Tuesday, February 06, 2007

Street Use and Land Mapping on the Line

Three days ago the receptionist at my office rang my desk phone to let me know that someone from "Street Use and Land Mapping" was on the line. This sent a shudder down my spine. After a solid month of organizing grant deeds and trooping all my building partners off to notaries to get their numerous affidavits signed, I thought I had not missed any cross of the t or dot of the i on our condo lottery application.

"Is D. McDanial an owner of this property?" the nice but worried sounding woman on the other end of the phone asked.

"No," I replied, "D hasn't been an owner for about five years."

"Well, from the paperwork we have it looks like she is still an owner. You need to get the deed proving that she sold her interest."

Some mucky muck, her boss, gave me 48 hours to locate and hand in the deed for this owner who had sold her flat in 2002.

My first reaction was fear. My building mates are all darlings, but handling the condo lottery has been my responsibility as a partner. If I somehow messed this up, I could easily imagine being drawn and quartered to cheers in our common hallway. My second feeling was relief. At least I had been sitting at my desk when the call came in, and not out at some client meeting, or heaven forbid, on vacation. At least I work in downtown San Francisco, so in theory I might be able to accomplish this task during a long lunch hour. And finally, I was thankful that, due to my long history living in the building I knew who D. McDanial was and the buy/sell history of her unit. Plus after three years of handling the condo lottery applications I knew just where to go to quickly find a grant deed.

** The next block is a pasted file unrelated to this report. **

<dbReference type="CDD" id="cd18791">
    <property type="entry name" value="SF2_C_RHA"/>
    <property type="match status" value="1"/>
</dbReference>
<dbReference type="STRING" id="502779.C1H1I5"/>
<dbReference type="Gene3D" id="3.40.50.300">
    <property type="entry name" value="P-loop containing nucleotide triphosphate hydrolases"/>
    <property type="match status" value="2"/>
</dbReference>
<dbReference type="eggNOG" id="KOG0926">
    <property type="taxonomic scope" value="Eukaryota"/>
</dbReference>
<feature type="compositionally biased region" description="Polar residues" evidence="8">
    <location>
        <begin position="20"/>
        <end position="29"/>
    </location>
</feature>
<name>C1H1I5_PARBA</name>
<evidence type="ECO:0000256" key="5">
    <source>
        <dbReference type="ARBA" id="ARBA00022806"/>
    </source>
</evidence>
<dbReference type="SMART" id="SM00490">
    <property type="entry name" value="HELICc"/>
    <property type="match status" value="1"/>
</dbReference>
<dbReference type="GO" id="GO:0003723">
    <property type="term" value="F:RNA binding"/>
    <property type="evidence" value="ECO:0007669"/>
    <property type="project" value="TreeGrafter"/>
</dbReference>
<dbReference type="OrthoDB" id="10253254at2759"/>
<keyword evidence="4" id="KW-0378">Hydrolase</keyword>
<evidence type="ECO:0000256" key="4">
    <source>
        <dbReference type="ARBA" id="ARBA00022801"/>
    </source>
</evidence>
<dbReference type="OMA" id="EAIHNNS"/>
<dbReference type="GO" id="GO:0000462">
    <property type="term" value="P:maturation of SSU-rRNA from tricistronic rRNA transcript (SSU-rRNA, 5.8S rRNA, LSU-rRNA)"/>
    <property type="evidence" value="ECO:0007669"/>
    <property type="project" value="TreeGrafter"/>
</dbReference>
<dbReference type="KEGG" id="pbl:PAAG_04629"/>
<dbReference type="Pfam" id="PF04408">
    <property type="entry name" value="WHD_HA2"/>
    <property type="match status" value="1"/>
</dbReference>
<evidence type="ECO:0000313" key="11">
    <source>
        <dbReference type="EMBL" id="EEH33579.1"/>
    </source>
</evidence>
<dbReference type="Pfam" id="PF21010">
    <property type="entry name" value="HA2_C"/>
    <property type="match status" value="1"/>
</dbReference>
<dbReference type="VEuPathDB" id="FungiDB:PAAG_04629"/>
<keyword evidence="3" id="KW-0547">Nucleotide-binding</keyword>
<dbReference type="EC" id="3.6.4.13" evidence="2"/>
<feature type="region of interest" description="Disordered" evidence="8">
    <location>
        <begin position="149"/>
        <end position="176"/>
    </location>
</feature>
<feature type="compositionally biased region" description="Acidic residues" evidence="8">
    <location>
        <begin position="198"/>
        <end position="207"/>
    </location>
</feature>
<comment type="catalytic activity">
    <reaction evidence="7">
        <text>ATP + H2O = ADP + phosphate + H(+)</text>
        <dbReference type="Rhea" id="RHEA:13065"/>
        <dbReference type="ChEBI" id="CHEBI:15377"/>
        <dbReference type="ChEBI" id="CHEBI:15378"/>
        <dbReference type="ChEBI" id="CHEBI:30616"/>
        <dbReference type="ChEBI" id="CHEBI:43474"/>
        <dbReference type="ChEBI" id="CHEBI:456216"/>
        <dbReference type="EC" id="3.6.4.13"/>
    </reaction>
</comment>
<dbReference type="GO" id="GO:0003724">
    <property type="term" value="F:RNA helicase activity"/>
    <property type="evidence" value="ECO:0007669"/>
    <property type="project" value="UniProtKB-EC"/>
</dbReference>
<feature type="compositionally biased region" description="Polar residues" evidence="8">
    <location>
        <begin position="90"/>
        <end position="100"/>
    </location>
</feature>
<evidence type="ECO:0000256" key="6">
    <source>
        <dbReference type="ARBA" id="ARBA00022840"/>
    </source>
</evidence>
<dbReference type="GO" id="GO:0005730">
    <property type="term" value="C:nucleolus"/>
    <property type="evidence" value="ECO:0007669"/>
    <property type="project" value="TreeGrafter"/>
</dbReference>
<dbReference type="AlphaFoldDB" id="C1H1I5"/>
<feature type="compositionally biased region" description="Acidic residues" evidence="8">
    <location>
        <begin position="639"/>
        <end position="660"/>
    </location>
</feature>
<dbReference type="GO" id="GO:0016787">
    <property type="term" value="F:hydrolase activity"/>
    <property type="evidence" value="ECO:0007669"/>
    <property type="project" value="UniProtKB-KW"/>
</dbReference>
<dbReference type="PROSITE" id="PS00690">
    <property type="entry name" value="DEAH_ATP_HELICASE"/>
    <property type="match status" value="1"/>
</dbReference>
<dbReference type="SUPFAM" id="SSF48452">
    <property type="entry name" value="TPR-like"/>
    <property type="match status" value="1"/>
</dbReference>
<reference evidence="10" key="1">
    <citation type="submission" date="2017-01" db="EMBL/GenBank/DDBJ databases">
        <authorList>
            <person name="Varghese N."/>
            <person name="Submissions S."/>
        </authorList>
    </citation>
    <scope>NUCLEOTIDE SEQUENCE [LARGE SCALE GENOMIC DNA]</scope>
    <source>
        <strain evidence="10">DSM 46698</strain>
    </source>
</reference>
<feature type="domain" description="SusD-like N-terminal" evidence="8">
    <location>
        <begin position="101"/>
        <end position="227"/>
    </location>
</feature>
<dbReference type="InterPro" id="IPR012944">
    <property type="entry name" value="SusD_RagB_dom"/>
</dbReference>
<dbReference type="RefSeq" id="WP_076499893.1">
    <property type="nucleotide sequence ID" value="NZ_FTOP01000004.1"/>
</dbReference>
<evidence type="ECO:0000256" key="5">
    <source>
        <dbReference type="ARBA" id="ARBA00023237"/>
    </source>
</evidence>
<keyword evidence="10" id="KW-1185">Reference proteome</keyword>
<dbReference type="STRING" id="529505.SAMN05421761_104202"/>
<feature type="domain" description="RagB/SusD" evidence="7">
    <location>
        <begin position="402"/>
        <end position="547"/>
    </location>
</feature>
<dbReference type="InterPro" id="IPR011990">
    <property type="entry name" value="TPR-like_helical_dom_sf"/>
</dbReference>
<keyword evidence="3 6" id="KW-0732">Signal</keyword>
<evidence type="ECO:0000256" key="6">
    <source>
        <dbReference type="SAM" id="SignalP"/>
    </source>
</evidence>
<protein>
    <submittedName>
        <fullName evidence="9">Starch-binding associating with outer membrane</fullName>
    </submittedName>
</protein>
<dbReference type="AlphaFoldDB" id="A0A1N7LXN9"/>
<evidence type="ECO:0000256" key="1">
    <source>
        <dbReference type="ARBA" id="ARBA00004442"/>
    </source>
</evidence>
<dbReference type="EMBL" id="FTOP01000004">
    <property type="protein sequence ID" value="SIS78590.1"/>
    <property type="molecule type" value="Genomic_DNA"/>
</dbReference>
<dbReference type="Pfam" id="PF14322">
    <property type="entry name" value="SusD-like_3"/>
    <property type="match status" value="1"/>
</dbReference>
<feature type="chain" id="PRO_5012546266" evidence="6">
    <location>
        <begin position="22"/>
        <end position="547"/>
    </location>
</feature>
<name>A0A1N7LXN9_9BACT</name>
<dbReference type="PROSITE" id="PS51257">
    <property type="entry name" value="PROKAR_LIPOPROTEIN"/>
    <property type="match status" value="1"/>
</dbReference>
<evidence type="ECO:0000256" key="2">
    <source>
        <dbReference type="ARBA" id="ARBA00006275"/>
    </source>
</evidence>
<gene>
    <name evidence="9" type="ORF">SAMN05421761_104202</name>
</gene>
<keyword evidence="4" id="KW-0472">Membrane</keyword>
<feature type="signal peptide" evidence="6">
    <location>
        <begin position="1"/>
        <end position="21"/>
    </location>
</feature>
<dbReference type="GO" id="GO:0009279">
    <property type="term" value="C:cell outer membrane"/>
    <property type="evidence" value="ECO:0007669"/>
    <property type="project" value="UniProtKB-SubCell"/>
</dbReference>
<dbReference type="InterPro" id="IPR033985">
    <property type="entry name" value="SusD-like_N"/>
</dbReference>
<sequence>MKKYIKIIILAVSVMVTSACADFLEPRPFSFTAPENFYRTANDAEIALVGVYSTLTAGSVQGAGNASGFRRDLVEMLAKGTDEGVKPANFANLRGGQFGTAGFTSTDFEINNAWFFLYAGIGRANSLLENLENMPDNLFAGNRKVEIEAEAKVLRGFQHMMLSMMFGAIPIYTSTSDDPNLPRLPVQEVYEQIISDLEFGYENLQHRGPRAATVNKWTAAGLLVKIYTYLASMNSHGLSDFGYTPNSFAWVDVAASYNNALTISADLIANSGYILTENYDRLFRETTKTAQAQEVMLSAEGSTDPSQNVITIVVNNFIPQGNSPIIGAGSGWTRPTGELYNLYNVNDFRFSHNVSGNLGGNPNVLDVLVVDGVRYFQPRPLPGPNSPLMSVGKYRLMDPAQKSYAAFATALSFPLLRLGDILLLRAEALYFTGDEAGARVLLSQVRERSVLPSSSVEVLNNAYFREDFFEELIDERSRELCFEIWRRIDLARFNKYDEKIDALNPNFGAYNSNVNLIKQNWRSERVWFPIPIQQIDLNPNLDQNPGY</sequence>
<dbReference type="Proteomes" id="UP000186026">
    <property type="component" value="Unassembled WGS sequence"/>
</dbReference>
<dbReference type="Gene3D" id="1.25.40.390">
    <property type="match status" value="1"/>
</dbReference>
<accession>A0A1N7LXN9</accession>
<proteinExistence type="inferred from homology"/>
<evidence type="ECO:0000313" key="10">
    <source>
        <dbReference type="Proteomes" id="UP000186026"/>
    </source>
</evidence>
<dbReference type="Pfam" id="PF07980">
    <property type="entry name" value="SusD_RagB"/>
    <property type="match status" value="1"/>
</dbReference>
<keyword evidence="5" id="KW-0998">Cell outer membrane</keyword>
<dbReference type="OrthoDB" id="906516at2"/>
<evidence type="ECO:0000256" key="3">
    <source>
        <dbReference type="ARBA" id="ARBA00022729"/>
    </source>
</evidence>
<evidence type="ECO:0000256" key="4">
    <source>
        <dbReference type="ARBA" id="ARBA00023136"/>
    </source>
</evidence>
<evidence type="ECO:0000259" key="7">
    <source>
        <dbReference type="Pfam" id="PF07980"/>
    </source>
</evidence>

So I trooped off to the City Recorder's Office, paid my twelve dollars, and walked away with two copies of this mysterious document, which was not requested by the BSUALM in the first place but now seemed to be important enough that they were threatening to invalidate the three tickets I had purchased without a hitch five days earlier.

I brought the deed in question to the counter at 875 Stevenson Street, where it was quickly routed to the boss's office. Reassuringly, the man who ran it in seemed as concerned as I was.

When he emerged from behind the walls of cubicles and piles of files, he was smiling. "Yes, yes, everything OK."

He explained to me that our original grant deed, issued in 2000 when we first bought the building, had multiple owners listed, including D, because six partners had purchased the building in the original transaction. The McDanial unit had been sold twice since the original purchase and there was no link between D's sale and the current owner's purchase in the deeds that were part of our lottery application.

Apparently the week between when ticket sales close and the winners are selected the Bureau of Street Use and Land Mapping scrutinizes each and every application.

"So we are in the lottery, right?" I asked.

"Yes, yes, everything good now."

I felt like a running back who had caught a hallelujah pass and put his team back in game.

We made it. Now all we have to do is win.


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